Tactical Insights

Ranking the reasons behind Barcelona’s downward spiral

Back in the middle of December, Barcelona lost consecutive matches against Girona and Royal Antwerp. There was a time, not too long ago, when Barcelona would barely lose two games in a season, let alone two in a row to relative minnows like Girona and Royal Antwerp. That time, of course, was when Barcelona’s current manager was still a Barcelona midfielder.

In response to the growing unrest about his team’s performances, manager Xavi Hernandez took a defensive stance. “The media are not united but it is time for us to be more united than ever,” he said then. “Alarm bells always ring when things are not going well, but we can still win four titles.”

A month later, the alarm bells are ringing even louder and after Wednesday’s 4-2 loss to Athletic Bilbao in the round of 16 in the Copa del Rey, Barcelona can only win two titles. “Can” should be understood in only the most literal terms: Per The Analyst‘s projections, Barca have just a 3.2% chance of winning LaLiga. In the Champions League, ESPN Bet’s odds give Xavi’s team about a 7% chance of lifting another European Cup.

– Stream LaLiga live on ESPN+: Barca vs. Villarreal (Saturday, 12 p.m. ET)

Yes, Barca still can win two trophies, but when you take those two probabilities together, it means there’s a less than 10% chance that they win any trophies.

So, what happened, and who — or what — is to blame? Like we did last month with Manchester United, let’s analyze and rank — from most blameworthy to least — all the reasons for Barcelona’s terrible, horrible, no good, very bad season.

1. The bounce of the ball — even Barcelona can be unlucky

The biggest reason we’re all freaking out about Barcelona: the bounces haven’t gone their way.

I’m not asking you to feel any sympathy for one of the richest clubs in the world and one of the founding members of the canceled Super League, an institution that seemingly thinks it deserves to be great without doing any of the work that it takes to be great. My point is simply that, in LaLiga, Barcelona have done — better than anyone else — the most important sustainable thing in soccer: generating a positive balance between creating and conceding chances. And it’s really not close.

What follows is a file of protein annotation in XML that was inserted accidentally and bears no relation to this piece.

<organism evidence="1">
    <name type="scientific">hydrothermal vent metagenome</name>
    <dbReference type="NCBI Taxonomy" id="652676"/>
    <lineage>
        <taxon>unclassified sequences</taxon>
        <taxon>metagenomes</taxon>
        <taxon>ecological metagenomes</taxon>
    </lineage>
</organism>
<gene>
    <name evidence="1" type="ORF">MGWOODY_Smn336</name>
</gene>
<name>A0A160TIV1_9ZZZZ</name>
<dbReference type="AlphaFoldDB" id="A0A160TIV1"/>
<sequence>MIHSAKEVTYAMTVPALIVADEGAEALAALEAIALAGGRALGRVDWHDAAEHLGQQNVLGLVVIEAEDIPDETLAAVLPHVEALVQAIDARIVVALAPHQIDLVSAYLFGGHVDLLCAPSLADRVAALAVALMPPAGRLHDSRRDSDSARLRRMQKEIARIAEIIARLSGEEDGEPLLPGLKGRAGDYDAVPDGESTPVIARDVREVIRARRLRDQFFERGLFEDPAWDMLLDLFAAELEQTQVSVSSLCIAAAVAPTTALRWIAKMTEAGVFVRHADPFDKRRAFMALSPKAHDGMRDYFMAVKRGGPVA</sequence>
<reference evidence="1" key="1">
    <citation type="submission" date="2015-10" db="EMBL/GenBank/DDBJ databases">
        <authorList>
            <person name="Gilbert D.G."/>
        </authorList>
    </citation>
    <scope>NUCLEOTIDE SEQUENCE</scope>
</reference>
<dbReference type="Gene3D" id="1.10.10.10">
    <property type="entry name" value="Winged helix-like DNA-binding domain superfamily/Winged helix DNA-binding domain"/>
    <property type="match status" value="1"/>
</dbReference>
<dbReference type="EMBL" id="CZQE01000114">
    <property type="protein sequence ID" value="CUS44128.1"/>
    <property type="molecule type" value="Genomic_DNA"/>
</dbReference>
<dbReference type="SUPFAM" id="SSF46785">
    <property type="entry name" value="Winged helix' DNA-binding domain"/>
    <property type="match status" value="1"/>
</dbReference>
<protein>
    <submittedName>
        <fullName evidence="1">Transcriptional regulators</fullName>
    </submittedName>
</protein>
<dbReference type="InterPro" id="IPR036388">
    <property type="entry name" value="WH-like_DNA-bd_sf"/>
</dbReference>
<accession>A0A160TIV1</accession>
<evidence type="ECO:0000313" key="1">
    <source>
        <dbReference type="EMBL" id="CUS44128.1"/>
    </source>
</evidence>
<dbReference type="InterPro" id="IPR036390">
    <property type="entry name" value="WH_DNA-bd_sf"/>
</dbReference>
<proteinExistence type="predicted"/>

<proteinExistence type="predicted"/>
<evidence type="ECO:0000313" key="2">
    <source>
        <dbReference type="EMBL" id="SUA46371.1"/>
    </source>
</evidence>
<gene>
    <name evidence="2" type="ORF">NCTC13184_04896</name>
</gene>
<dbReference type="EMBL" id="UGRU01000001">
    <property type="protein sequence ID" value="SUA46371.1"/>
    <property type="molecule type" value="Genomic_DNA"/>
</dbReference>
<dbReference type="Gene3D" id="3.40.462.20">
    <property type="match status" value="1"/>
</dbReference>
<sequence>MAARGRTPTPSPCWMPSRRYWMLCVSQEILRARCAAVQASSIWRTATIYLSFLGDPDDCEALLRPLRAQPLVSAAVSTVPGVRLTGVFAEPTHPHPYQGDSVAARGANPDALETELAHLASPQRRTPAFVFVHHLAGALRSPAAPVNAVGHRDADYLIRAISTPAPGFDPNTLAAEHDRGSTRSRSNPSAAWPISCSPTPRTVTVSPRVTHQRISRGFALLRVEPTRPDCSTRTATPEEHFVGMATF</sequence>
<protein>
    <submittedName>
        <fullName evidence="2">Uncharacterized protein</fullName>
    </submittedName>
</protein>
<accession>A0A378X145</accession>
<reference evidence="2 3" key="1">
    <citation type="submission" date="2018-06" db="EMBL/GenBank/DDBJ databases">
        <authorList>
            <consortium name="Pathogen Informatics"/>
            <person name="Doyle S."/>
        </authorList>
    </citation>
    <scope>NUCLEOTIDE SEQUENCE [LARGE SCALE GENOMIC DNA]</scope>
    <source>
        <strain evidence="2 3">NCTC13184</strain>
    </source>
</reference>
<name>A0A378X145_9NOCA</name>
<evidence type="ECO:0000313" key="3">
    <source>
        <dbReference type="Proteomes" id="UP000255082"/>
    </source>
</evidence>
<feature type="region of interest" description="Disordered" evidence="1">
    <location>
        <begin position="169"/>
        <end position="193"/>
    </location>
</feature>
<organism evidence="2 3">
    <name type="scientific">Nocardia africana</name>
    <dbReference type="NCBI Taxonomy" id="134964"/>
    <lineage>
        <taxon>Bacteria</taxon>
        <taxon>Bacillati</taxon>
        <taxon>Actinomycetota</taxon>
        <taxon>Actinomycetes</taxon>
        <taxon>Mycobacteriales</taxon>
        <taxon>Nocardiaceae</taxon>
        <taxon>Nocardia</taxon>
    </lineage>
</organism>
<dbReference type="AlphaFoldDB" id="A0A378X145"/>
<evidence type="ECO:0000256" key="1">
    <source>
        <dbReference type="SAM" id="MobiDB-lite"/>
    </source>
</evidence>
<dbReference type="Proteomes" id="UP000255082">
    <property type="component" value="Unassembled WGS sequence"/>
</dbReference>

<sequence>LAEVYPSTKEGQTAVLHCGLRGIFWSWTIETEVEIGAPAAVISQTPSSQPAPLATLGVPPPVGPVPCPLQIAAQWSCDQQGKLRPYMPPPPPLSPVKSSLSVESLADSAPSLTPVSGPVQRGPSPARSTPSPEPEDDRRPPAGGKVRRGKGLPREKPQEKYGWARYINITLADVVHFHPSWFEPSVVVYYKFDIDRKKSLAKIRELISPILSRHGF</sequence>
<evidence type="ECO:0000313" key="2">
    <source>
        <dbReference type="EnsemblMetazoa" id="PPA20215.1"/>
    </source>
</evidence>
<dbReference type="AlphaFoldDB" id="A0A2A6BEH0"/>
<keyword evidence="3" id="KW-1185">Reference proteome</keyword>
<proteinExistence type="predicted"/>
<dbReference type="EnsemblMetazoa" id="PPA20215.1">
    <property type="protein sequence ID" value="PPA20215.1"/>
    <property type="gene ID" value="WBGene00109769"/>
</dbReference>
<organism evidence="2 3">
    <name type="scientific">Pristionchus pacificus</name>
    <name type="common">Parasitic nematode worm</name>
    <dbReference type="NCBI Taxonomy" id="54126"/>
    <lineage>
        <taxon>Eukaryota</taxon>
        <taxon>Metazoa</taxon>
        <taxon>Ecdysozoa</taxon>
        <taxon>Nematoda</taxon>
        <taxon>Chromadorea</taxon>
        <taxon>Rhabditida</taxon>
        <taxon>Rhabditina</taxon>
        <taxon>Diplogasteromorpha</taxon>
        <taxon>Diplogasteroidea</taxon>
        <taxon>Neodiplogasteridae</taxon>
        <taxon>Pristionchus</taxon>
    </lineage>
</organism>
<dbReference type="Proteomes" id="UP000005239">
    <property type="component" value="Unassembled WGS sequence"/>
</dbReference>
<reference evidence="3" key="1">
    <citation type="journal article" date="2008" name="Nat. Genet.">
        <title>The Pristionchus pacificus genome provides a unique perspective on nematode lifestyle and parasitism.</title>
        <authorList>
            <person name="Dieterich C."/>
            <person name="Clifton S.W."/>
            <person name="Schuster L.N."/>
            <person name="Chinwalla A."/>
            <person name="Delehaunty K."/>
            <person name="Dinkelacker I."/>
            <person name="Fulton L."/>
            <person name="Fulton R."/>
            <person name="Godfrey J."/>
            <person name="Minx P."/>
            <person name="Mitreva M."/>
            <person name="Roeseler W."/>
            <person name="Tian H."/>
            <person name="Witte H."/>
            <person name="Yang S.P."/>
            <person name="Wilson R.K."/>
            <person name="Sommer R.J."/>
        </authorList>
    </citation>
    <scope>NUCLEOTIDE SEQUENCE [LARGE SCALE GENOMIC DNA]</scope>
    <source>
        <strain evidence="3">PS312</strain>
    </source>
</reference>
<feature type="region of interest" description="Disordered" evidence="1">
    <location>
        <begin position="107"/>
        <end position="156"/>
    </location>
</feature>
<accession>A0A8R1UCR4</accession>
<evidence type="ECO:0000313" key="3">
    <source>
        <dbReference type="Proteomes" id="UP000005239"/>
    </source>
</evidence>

Here is a chart of the average differential in expected goals, or xG, per game this season:

Barcelona’s per-game xG differential is almost exactly the same as it was last season: ever so slightly down to 1.15 xG per game from 1.16. In fact, among Stats Perform’s database, which extends back to 2010, the only teams that have produced a better full-season xG differential in LaLiga all employed either Lionel Messi or Cristiano Ronaldo.

This all isn’t occurring in a vacuum, either, and Barcelona’s struggles aren’t only down to Barcelona. Xavi’s team is currently on an 83-point pace — not enough to win the league, but usually not so bad that it would practically eliminate you from the title race before the end of January. It’s just that Real Madrid are on a 97-point pace, while Girona are on a 94-point pace.

Madrid’s pace, if they hit it, would be the fourth-most points in a single LaLiga season, while Girona’s would be tied for sixth with Luis Enrique’s treble-winning 2014-15 Barcelona side. Or, you know, the one with Messi, Luis Suárez and Neymar.

Neither Madrid nor Girona are playing at a level anywhere near where they’d need to be for us to feel confident that either one will be able to keep up the current pace, but they’ve already banked so many points that it makes Barcelona’s struggles this season seem way worse than they really are. So, as we get into the other reasons for Barcelona’s current crisis — and we start blaming specific people — let’s be clear that it all pales in comparison to the Catalan club being on the wrong side of all the variance that occurs at the moment when a foot or a head makes contact with a ball.

2. Barcelona’s defense fell apart

Obviously, everything you just read about bad luck feels wrong.

We all saw Barcelona get battered by Real Madrid in the Spanish Supercopa final in Saudi Arabia, and this is the shot chart from the match, with goals marked in green. The bigger the circle, the higher the xG value of the shot:

It wasn’t just one bad game.

Let’s look at the shot chart from when Barcelona got pummeled by Athletic Bilbao in the Copa del Rey earlier this week:

These numbers, of course, do not appear in the aggregate LaLiga numbers. If Barcelona truly were a great-but-unlucky team — that’s what their xG differential is telling us — then they wouldn’t get totally blown off the field, twice, in the span of about 10 days.

Eight goals in two matches would’ve been unthinkable last season, when the main driver behind their league win was one of the best defenses in LaLiga history.